Question about advancing degree but staying at the bedside...Register Today!
This is a discussion on Question about advancing degree but staying at the bedside... in Advanced Practice Nursing ... I am a newly graduated nurse with my BSN, and I'm currently 3 months into a full-time RN position...by cadenza6906 Sep 19, '11I am a newly graduated nurse with my BSN, and I'm currently 3 months into a full-time RN position in an ICU step-down unit. However, I've been playing with the idea of going back to school for my masters or DNP. I haven't been an RN long, but I know that I'm absolutely in love with bedside care- I enjoy being on 'the front line' and having the connections I get to have with my patients, I love every aspect of being an RN with a full patient load on the floor. Yet at the same time, I know that I want to get an advanced degree and I'm unsure as to what path to take. In short, I'm wondering if anybody would be able to help me figure out what different paths hold in terms of getting a masters or doing a nurse practitioner degree and what they each mean in terms of staying at bedside or being a bit more removed. If it helps, my dream position is in the NICU, or peds in general. Thank you so much for any advice or information!
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- Sep 19, '11 by CRF250XpertAs a NP or DNP, you'll get that "fron-line" exposure you seek, but you'll find that the time you spend with your patients is dramatically decreased. In ICU, I'd have 2 PT's in a 12 hour shift. As a NP, that can be 20 in an "8 hour day" (as if there is such a thing).
- Sep 19, '11 by traumaRUsAgree with above: when you call the shots, you take care of many more pts and in a different aspect of care too: not so much at the bedside but you do have more input into their care.
- Oct 4, '11 by avillam2This is a different perspective... but would you consider being a CRNA? It is bedside care in the OR.
It's like having a patient 1:1 in a controlled ICU setting requiring broad knowledge and complete understanding of pharm/phatho/intensive nursing. Also you're in the front line as YOU are the most important person to that patient. You have to serve as a leader and patient advocate the entire case to protect the patient's airway and have control of their pain.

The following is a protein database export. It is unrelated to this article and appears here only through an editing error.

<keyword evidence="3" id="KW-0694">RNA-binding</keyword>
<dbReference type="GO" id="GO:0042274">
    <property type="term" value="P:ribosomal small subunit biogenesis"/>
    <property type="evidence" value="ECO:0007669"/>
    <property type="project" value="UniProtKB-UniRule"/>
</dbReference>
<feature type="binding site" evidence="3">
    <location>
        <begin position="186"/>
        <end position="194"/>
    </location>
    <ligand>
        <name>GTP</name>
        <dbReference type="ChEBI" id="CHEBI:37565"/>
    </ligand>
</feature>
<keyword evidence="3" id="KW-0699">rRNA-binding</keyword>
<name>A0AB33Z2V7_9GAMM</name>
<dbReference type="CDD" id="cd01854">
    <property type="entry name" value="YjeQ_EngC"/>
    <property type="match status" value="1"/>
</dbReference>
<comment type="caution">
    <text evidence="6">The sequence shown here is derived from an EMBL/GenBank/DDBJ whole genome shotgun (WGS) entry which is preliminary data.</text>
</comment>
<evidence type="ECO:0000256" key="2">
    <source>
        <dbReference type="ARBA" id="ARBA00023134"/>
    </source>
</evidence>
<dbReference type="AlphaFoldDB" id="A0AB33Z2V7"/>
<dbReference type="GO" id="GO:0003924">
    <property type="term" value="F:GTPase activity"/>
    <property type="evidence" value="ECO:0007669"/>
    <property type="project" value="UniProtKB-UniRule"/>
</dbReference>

So in the field these are the important things, which I think you may be looking for: bedside care, leadership, advocacy, and knowledge.
Granted you might not be able to establish the "connection" you have with the patient, but when you know you're the most important person to that patient, that in itself is a "connection"
Below is an essay regarding CRNA's. Take 10 minutes to read, I think you'll have a better understanding of what I'm trying to say =)
Good Luck! I hope this helps!
RN, BS, CCRN, SRNA starting March 2012 =)
- Oct 6, '11 by UVA Grad NursingAnother option would be to consider a Clinical Nurse Leader program. That is a MSN where graduates still remain at the bedside --- but with enhanced skills to coordinate the continuum of care, enhance patient outcomes, and integrate the healthcare team to deliver better quality care.
- Oct 6, '11 by llgI agree with UVA Grad Nursing. Then CNL sounds like a better fit for your interests than a nurse practition program.
- Oct 11, '11 by t2kckStay in nursing for two to three years before deciding on an advanced degree. Many things can happen with this economy and the health bill. You may find out by 6 months you can't stand being with patient who can't communicate because they have tube down their throat.
- Oct 15, '11 by CRF250XpertI totally agree T2. I support the ability for folks to go from highschool, to college, to grad school and come out new NPs - totally support it!! MD, DO, PA can do it - why can't we/ However - you bring up the best take home point - folks need a couple of years to learn what they like and what they do not exactly enjoy. I spent a years in ICU and ER and I KNEW I was going to be an awesome CRNA, but after a few years, I got burned out in tubes, drips, and staring at a monitor. I missed the interaction with patients I had in the ER. So after alot of years getting groomed for CRNA - I went to FNP. No regrets ever. I find my decisions aren't so life or death, but they are definatelt enourmously broader in scope and sometimes do save lives with a good catch.
Folks really do benefit from working as a nurse before deciding what specialty to seek out. Once NP money starts rolling in, it's hard to quit and go back for a fellowship in something else. I'm just sayin...